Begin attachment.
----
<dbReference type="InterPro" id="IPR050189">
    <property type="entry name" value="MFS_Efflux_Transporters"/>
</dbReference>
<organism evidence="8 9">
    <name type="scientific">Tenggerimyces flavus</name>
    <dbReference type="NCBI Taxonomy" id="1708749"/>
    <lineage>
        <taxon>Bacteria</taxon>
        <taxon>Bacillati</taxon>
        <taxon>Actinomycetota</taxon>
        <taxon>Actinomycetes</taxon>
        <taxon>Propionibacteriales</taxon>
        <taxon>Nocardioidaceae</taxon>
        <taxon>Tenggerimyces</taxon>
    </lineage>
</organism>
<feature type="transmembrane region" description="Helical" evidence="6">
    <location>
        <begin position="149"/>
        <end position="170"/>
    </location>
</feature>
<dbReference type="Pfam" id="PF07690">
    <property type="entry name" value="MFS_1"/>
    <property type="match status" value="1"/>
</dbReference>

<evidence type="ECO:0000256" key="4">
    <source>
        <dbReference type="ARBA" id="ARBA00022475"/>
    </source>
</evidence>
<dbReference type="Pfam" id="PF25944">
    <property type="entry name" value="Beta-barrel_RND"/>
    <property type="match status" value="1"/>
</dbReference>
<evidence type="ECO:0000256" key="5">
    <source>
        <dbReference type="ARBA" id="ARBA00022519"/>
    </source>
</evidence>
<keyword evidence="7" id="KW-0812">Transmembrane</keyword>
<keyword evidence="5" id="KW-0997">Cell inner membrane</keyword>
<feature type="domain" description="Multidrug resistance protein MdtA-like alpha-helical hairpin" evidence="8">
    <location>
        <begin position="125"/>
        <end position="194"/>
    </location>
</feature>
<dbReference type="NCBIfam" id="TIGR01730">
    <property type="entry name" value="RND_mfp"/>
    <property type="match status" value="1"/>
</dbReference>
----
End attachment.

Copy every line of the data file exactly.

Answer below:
<dbReference type="InterPro" id="IPR050189">
    <property type="entry name" value="MFS_Efflux_Transporters"/>
</dbReference>
<organism evidence="8 9">
    <name type="scientific">Tenggerimyces flavus</name>
    <dbReference type="NCBI Taxonomy" id="1708749"/>
    <lineage>
        <taxon>Bacteria</taxon>
        <taxon>Bacillati</taxon>
        <taxon>Actinomycetota</taxon>
        <taxon>Actinomycetes</taxon>
        <taxon>Propionibacteriales</taxon>
        <taxon>Nocardioidaceae</taxon>
        <taxon>Tenggerimyces</taxon>
    </lineage>
</organism>
<feature type="transmembrane region" description="Helical" evidence="6">
    <location>
        <begin position="149"/>
        <end position="170"/>
    </location>
</feature>
<dbReference type="Pfam" id="PF07690">
    <property type="entry name" value="MFS_1"/>
    <property type="match status" value="1"/>
</dbReference>

<evidence type="ECO:0000256" key="4">
    <source>
        <dbReference type="ARBA" id="ARBA00022475"/>
    </source>
</evidence>
<dbReference type="Pfam" id="PF25944">
    <property type="entry name" value="Beta-barrel_RND"/>
    <property type="match status" value="1"/>
</dbReference>
<evidence type="ECO:0000256" key="5">
    <source>
        <dbReference type="ARBA" id="ARBA00022519"/>
    </source>
</evidence>
<keyword evidence="7" id="KW-0812">Transmembrane</keyword>
<keyword evidence="5" id="KW-0997">Cell inner membrane</keyword>
<feature type="domain" description="Multidrug resistance protein MdtA-like alpha-helical hairpin" evidence="8">
    <location>
        <begin position="125"/>
        <end position="194"/>
    </location>
</feature>
<dbReference type="NCBIfam" id="TIGR01730">
    <property type="entry name" value="RND_mfp"/>
    <property type="match status" value="1"/>
</dbReference>